Tindle et al v. City of Daly City et al

Filing 158

ORDER by Judge Haywood S. Gilliam, Jr. DENYING 142 MOTION FOR LEAVE TO FILE AMENDED COMPLAINT. (Attachments: # 1 Certificate/Proof of Service)(ndrS, COURT STAFF) (Filed on 6/9/2016)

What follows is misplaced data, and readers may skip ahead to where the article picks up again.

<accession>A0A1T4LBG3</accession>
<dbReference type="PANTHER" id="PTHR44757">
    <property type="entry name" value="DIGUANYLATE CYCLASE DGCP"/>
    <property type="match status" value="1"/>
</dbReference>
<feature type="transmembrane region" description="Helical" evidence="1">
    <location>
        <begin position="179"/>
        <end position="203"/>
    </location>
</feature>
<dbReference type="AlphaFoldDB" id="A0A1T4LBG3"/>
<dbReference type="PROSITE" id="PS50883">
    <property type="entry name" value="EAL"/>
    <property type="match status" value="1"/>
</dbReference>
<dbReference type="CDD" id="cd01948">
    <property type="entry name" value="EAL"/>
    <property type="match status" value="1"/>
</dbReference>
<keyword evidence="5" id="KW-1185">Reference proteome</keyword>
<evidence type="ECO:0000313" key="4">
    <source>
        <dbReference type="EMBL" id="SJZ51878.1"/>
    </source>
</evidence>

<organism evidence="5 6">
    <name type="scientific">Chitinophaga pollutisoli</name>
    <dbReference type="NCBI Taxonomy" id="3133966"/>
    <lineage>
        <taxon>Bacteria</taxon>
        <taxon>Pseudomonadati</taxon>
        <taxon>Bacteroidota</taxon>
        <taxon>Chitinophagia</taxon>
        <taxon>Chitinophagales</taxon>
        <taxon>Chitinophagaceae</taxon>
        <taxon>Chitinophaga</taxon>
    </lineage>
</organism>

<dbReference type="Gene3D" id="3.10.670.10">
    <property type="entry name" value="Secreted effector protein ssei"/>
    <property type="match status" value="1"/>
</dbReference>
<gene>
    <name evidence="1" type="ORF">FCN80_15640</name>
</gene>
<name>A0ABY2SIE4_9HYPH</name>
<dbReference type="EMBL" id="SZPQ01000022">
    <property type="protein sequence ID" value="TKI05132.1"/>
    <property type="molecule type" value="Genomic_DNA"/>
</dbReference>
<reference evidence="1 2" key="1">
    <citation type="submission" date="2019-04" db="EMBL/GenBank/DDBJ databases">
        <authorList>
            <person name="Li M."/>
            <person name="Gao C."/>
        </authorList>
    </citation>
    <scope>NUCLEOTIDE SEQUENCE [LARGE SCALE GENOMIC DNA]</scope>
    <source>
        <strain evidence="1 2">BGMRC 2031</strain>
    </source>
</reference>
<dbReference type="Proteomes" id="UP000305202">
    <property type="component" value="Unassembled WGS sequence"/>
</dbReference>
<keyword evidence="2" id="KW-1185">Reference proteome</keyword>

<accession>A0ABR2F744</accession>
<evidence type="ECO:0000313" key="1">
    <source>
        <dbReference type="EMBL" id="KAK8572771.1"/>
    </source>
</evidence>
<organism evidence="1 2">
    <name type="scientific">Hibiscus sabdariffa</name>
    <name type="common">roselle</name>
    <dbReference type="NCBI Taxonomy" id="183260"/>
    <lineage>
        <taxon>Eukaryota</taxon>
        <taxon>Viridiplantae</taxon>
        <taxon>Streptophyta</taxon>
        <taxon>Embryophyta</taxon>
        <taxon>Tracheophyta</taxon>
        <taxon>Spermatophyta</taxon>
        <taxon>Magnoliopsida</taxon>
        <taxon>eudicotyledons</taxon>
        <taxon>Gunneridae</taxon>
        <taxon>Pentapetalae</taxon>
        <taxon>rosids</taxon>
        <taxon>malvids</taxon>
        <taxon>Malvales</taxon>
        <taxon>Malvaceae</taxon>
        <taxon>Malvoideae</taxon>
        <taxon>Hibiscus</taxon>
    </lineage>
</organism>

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1 2 3 4 UNITED STATES DISTRICT COURT 5 NORTHERN DISTRICT OF CALIFORNIA 6 7 SAHLEEM TINDLE, et al., Case No. 13-cv-02449-HSG Plaintiffs, 8 ORDER DENYING MOTION FOR LEAVE TO FILE AMENDED COMPLAINT v. 9 10 CITY OF DALY CITY, et al., Re: Dkt. No. 142 Defendants. United States District Court Northern District of California 11 Plaintiffs Sahleem Tindle, Yolanda Banks-Reed, Ciara Turner, Kevin Reed and minor 12 13 R.R. (“Plaintiffs”) move for leave to file an amended complaint. Dkt. No. 142. Defendants 14 oppose the motion. Dkt. No. 144. The Court held a hearing on the motion on June 2, 2016. Dkt. 15 No. 154. For the reasons explained below, and on the record at the hearing, Plaintiffs’ motion is 16 denied. 17 I. 18 FACTUAL AND PROCEDURAL BACKGROUND Plaintiffs, along with former plaintiff minor I.T., filed this action on May 30, 2013 against 19 Defendants the City of Daly City (“the City”), and Daly City Police Officers Shane Hart and 20 Mario Busalacchi. The lawsuit challenges conduct arising out of a traffic stop on April 18, 2012 21 in Daly City, California. Dkt. No. 1 (Complaint) ¶¶ 1, 15, 16. In the course of the traffic stop, a 22 physical altercation ensued between Tindle and the Defendant officers. Id. at ¶¶ 21-22. One of 23 the Defendant officers deployed his Taser on Tindle. Id. at ¶ 22. 24 Tindle brings claims for violation of 42 U.S.C. §1983, assault and battery, false arrest and 25 imprisonment, intentional infliction of emotional distress, violation of California Civil Code §§ 26 51.7 and 52.1, and negligence against Hart and Busalacchi. Plaintiffs Banks-Reed, Reed, minor 27 R.R., and Ciara Turner bring a claim for negligent infliction of emotional distress against the City, 28 1 Hart and Busalacchi. See Compl.1 2 Plaintiffs now seek to amend the complaint to (1) assert additional Section 1983 claims on 3 behalf of Reed, Banks-Reed, Turner and minor R.R.; (2) assert additional Civil Code section 51.7 4 claims on behalf of Reed, Banks-Reed, Turner and minor R.R.; (3) assert additional Civil Code 5 section 52.1 claims on behalf of Reed, Banks-Reed, Turner and minor R.R.; and (4) add factual 6 allegations regarding the April 2012 incident. 7 II. Under Federal Rule of Civil Procedure 15(a), a party may amend its pleading within 8 9 LEGAL STANDARD twenty one days from service or “with the opposing party’s written consent or the court’s leave.” Under Rule 15(a), leave to amend “shall be freely given when justice so requires.” 11 United States District Court Northern District of California 10 AmerisourceBergen Corp. v. Dialysist W., Inc., 465 F.3d 946, 951 (9th Cir. 2006) (citation and 12 quotation marks omitted). However, despite the liberality with which Rule 15(a) is applied, leave 13 to amend is not granted automatically. See Jackson v. Bank of Hawaii, 902 F.2d 1385, 1387 (9th 14 Cir. 1990). Among other reasons, a district court may exercise its discretion to deny leave to 15 amend due to “undue delay, bad faith or dilatory motive on part of the movant,” “undue prejudice 16 to the opposing party,” or “futility of amendment.” Carvalho v. Equifax Info. Svcs., 629 F.3d 876, 17 892 (9th Cir. 2010); see also AmerisourceBergen, 465 F.3d at 951. 18 III. Assessing the factors identified by the Ninth Circuit, the Court concludes that the motion 19 20 ANALYSIS for leave to amend should be denied. 21 A. 22 This case has now been pending for over three years, and it has been over four years since 23 the April 2012 incident that forms the basis of Plaintiffs’ claims. Dkt. No. 1. The first scheduling 24 order in the case, filed in December 2013, set trial for May 2015. Dkt. No. 28. The Court has had 25 to continue the trial twice, first until May 2016, Dkt. No. 86, and then until April 2017. Dkt. No. 26 138. Two separate sets of attorneys have withdrawn from representing Plaintiffs, in June 2014 Undue Delay 27 1 28 In August 2015, the parties stipulated to the dismissal of minor I.T.’s claims with prejudice. Dkt. No. 102. 2 1 and February 2016, with the Court’s permission. Dkt. Nos. 43, 136. Discovery is set to close in 2 just over two months, Dkt. No. 138, and as of today no depositions have taken place. Plaintiff 3 Tindle has been ordered twice to provide available dates for a deposition during the week of June 4 13, 2016, and has now done so. Dkt. Nos. 155, 156, 157. The defendants plan to file a motion for 5 summary judgment following the close of discovery, Dkt. No. 137 at 8. As the Court indicated at 6 the hearing on the motion, it is time to bring this long-pending case to a prompt resolution. 7 The basis for all of the additional claims and facts Plaintiffs seek to add by way of 8 amendment has been known to them since before the filing of the May 2013 complaint. Plaintiffs, 9 and their counsel, chose to frame the case the way they did in May 2013, and only now move to amend. This fact weighs strongly against granting leave to amend now. See Acri v. Int’l Ass’n of 11 United States District Court Northern District of California 10 Machinists & Aerospace Workers, 781 F.2d 1393, 1398 (9th Cir. 1986) (explaining that Ninth 12 Circuit has “noted that late amendments to assert new theories are not reviewed favorably when 13 the facts and the theory have been known to the party seeking amendment since the inception of 14 the cause of action,” and affirming denial of leave to amend where the plaintiff’s delay in bringing 15 the proposed claim was the result of a “tactical choice” to omit that claim in the original 16 complaint); AmerisourceBergen, 465 F.3d at 953 (“[I]n evaluating undue delay, we also inquire 17 ‘whether the moving party knew or should have known the facts and theories raised by the 18 amendment in the original pleading.’”) (citation omitted) (emphasis added). Delays as short as six 19 to eight months have been found to support denying leave to amend. See id. (recognizing that the 20 Ninth Circuit has “held that an eight month delay between the time of obtaining a relevant fact and 21 seeking a leave to amend is unreasonable”). 22 Overall, this factor weighs strongly against granting the motion. 23 B. 24 Each of Plaintiffs’ claims under Sections 1983, 51.7 and 52.1 is subject to a statute of Undue Prejudice/Futility 25 limitations of, at most, two years. Carpinteria Valley Farms, Ltd. v. County of Santa Barbara, 26 344 F.3d 822, 828 (9th Cir. 2003); Cal. Code Civ. Proc. (“CCP”) §§ 335.1, 388; Cal. Gov't Code 27 §§ 905, 950.2. Without dispute, the acts forming the basis of the proposed new claims occurred 28 on April 18, 2012, or “a few days later.” Dkt. No. 143 (proposed amended complaint) at ¶¶ 14-30. 3 1 On the face of the proposed amended complaint, therefore, there appears to be a high likelihood 2 that the new claims are time-barred. See Lockheed Martin Corp. v. Network Solutions, Inc., 194 3 F.3d 980, 986 (9th Cir. 1999) (“Where the legal basis for a cause of action is tenuous, futility 4 supports the refusal to grant leave to amend.”); Morongo Band of Mission Indians v. Rose, 893 5 F.2d 1074, 1079 (9th Cir. 1990) (district court did not abuse its discretion in denying leave to 6 amend based, in part, on “potential futility” of claims). While “the relation back doctrine is to be 7 liberally applied,” ASARCO, LLC v. Union Pac. R. Co., 765 F.3d 999, 1005 (9th Cir. 2014), 8 Plaintiffs have not articulated a basis for application of the doctrine. 9 Moreover, the Court finds that it would be unfairly prejudicial to expand the scope of these claims three years into the case to include individuals who previously had pled only a negligent 11 United States District Court Northern District of California 10 infliction of emotional distress claim. See Morongo Band, 893 F.2d at 1079 (fact that “[t]he new 12 claims set forth in the amended complaint would have greatly altered the nature of the litigation 13 and would have required defendants to have undertaken, at a late hour, an entirely new course of 14 defense,” among other factors, supported denial of leave to amend). At all times, the alleged 15 theory has been that Defendants used excessive force against Tindle, resulting in emotional 16 distress to the other plaintiffs. See Compl. at ¶¶ 1 (“These claims arise out of the unlawful and 17 unprovoked beating and tasing of Plaintiff TINDLE which was observed by the remaining 18 Plaintiffs, his family members.”), 28 (“Defendant Officers HART and BUSALACCHI used illegal 19 and excessive force against Plaintiff TINDLE in plain and open view of the remaining Plaintiffs, 20 his family members.”). Adding causes of action on behalf of all Plaintiffs based on Defendants’ 21 allegedly discriminatory motive in conducting the traffic stop and detention substantially changes 22 the nature of the case. 23 The Court also finds that the significant changes in the proposed amended complaint, most 24 notably adding four new plaintiffs to three of the central causes of action, pose an undue risk that 25 the case will need to be delayed further to accommodate additional discovery and motions 26 practice. See Harris v. Vector Marketing Corp., 2009 WL 3710696, at *2 (N.D. Cal. Nov. 4, 27 2009) (“Although there is no precise definition for prejudice under Rule 15, prejudice is generally 28 found where the amendment would cause substantial delay in the proceedings.”). 4 These factors also weigh against granting Plaintiffs’ motion. 1 2 IV. CONCLUSION 3 For these reasons, Plaintiffs’ motion for leave to amend is denied. 4 IT IS SO ORDERED. 5 6 7 Dated: 6/9/2016 ______________________________________ HAYWOOD S. GILLIAM, JR. United States District Judge 8 9 10 United States District Court Northern District of California 11 12 13 14 15 16 17 18 19 20 21 22 23 24 25 26 27 28 5